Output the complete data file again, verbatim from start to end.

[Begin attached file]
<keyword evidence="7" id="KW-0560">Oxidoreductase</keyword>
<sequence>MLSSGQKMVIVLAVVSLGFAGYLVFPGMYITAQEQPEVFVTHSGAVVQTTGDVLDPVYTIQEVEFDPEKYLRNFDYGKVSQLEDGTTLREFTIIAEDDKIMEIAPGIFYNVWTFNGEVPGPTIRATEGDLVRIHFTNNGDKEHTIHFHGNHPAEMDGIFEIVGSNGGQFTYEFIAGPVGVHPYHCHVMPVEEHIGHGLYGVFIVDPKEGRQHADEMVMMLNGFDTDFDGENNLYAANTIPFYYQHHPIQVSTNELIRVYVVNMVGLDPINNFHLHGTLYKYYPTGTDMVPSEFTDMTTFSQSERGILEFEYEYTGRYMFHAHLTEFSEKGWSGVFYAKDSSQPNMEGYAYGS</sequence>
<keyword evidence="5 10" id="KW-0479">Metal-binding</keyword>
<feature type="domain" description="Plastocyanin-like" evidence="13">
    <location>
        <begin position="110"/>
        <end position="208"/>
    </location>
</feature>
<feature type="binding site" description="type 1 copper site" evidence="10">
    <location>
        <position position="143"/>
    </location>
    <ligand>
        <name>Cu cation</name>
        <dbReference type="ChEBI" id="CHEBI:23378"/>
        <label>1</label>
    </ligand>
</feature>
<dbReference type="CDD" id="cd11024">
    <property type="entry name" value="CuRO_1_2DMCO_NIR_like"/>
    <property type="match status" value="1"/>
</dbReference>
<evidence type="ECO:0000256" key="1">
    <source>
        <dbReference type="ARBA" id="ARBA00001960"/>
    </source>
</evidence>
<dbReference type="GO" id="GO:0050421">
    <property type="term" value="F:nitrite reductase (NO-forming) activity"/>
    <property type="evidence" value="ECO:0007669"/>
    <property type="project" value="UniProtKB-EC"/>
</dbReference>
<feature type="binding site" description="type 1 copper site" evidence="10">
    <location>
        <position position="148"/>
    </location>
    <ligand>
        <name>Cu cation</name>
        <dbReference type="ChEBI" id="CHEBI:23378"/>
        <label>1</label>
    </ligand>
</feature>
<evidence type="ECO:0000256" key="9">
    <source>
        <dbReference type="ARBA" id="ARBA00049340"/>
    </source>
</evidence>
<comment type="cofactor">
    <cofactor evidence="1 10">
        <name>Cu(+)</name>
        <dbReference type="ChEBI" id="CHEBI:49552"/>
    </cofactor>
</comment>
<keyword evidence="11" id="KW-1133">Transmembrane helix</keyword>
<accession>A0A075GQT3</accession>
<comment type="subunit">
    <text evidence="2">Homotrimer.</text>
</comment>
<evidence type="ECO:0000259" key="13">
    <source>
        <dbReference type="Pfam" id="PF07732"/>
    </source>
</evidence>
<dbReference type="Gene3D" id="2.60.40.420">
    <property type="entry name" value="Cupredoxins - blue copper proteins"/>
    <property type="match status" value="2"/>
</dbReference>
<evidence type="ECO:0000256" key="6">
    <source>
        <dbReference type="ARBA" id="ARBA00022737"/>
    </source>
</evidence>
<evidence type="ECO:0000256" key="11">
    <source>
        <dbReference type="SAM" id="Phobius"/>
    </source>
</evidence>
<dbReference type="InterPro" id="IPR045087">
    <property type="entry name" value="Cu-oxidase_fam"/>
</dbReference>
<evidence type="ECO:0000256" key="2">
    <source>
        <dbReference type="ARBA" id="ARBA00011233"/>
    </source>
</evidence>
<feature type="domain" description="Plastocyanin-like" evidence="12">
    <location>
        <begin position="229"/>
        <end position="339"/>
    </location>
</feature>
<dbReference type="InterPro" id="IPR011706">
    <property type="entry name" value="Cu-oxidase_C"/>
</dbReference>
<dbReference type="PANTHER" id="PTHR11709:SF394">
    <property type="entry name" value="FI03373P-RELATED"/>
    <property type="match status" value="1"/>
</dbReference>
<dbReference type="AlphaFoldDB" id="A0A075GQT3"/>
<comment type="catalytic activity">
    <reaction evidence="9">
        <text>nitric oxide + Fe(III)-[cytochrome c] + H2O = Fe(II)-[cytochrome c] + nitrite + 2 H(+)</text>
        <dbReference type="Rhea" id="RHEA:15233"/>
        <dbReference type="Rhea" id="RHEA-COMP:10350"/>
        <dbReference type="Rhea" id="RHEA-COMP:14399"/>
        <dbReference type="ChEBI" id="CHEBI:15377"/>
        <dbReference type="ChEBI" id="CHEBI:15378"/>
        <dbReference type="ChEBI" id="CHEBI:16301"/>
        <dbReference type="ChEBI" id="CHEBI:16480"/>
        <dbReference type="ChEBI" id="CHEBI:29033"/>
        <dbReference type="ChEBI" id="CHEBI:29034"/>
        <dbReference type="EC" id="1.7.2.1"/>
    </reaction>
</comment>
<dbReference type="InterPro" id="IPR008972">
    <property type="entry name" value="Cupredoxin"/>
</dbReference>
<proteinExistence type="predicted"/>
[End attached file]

<keyword evidence="7" id="KW-0560">Oxidoreductase</keyword>
<sequence>MLSSGQKMVIVLAVVSLGFAGYLVFPGMYITAQEQPEVFVTHSGAVVQTTGDVLDPVYTIQEVEFDPEKYLRNFDYGKVSQLEDGTTLREFTIIAEDDKIMEIAPGIFYNVWTFNGEVPGPTIRATEGDLVRIHFTNNGDKEHTIHFHGNHPAEMDGIFEIVGSNGGQFTYEFIAGPVGVHPYHCHVMPVEEHIGHGLYGVFIVDPKEGRQHADEMVMMLNGFDTDFDGENNLYAANTIPFYYQHHPIQVSTNELIRVYVVNMVGLDPINNFHLHGTLYKYYPTGTDMVPSEFTDMTTFSQSERGILEFEYEYTGRYMFHAHLTEFSEKGWSGVFYAKDSSQPNMEGYAYGS</sequence>
<keyword evidence="5 10" id="KW-0479">Metal-binding</keyword>
<feature type="domain" description="Plastocyanin-like" evidence="13">
    <location>
        <begin position="110"/>
        <end position="208"/>
    </location>
</feature>
<feature type="binding site" description="type 1 copper site" evidence="10">
    <location>
        <position position="143"/>
    </location>
    <ligand>
        <name>Cu cation</name>
        <dbReference type="ChEBI" id="CHEBI:23378"/>
        <label>1</label>
    </ligand>
</feature>
<dbReference type="CDD" id="cd11024">
    <property type="entry name" value="CuRO_1_2DMCO_NIR_like"/>
    <property type="match status" value="1"/>
</dbReference>
<evidence type="ECO:0000256" key="1">
    <source>
        <dbReference type="ARBA" id="ARBA00001960"/>
    </source>
</evidence>
<dbReference type="GO" id="GO:0050421">
    <property type="term" value="F:nitrite reductase (NO-forming) activity"/>
    <property type="evidence" value="ECO:0007669"/>
    <property type="project" value="UniProtKB-EC"/>
</dbReference>
<feature type="binding site" description="type 1 copper site" evidence="10">
    <location>
        <position position="148"/>
    </location>
    <ligand>
        <name>Cu cation</name>
        <dbReference type="ChEBI" id="CHEBI:23378"/>
        <label>1</label>
    </ligand>
</feature>
<evidence type="ECO:0000256" key="9">
    <source>
        <dbReference type="ARBA" id="ARBA00049340"/>
    </source>
</evidence>
<comment type="cofactor">
    <cofactor evidence="1 10">
        <name>Cu(+)</name>
        <dbReference type="ChEBI" id="CHEBI:49552"/>
    </cofactor>
</comment>
<keyword evidence="11" id="KW-1133">Transmembrane helix</keyword>
<accession>A0A075GQT3</accession>
<comment type="subunit">
    <text evidence="2">Homotrimer.</text>
</comment>
<evidence type="ECO:0000259" key="13">
    <source>
        <dbReference type="Pfam" id="PF07732"/>
    </source>
</evidence>
<dbReference type="Gene3D" id="2.60.40.420">
    <property type="entry name" value="Cupredoxins - blue copper proteins"/>
    <property type="match status" value="2"/>
</dbReference>
<evidence type="ECO:0000256" key="6">
    <source>
        <dbReference type="ARBA" id="ARBA00022737"/>
    </source>
</evidence>
<evidence type="ECO:0000256" key="11">
    <source>
        <dbReference type="SAM" id="Phobius"/>
    </source>
</evidence>
<dbReference type="InterPro" id="IPR045087">
    <property type="entry name" value="Cu-oxidase_fam"/>
</dbReference>
<evidence type="ECO:0000256" key="2">
    <source>
        <dbReference type="ARBA" id="ARBA00011233"/>
    </source>
</evidence>
<feature type="domain" description="Plastocyanin-like" evidence="12">
    <location>
        <begin position="229"/>
        <end position="339"/>
    </location>
</feature>
<dbReference type="InterPro" id="IPR011706">
    <property type="entry name" value="Cu-oxidase_C"/>
</dbReference>
<dbReference type="PANTHER" id="PTHR11709:SF394">
    <property type="entry name" value="FI03373P-RELATED"/>
    <property type="match status" value="1"/>
</dbReference>
<dbReference type="AlphaFoldDB" id="A0A075GQT3"/>
<comment type="catalytic activity">
    <reaction evidence="9">
        <text>nitric oxide + Fe(III)-[cytochrome c] + H2O = Fe(II)-[cytochrome c] + nitrite + 2 H(+)</text>
        <dbReference type="Rhea" id="RHEA:15233"/>
        <dbReference type="Rhea" id="RHEA-COMP:10350"/>
        <dbReference type="Rhea" id="RHEA-COMP:14399"/>
        <dbReference type="ChEBI" id="CHEBI:15377"/>
        <dbReference type="ChEBI" id="CHEBI:15378"/>
        <dbReference type="ChEBI" id="CHEBI:16301"/>
        <dbReference type="ChEBI" id="CHEBI:16480"/>
        <dbReference type="ChEBI" id="CHEBI:29033"/>
        <dbReference type="ChEBI" id="CHEBI:29034"/>
        <dbReference type="EC" id="1.7.2.1"/>
    </reaction>
</comment>
<dbReference type="InterPro" id="IPR008972">
    <property type="entry name" value="Cupredoxin"/>
</dbReference>
<proteinExistence type="predicted"/>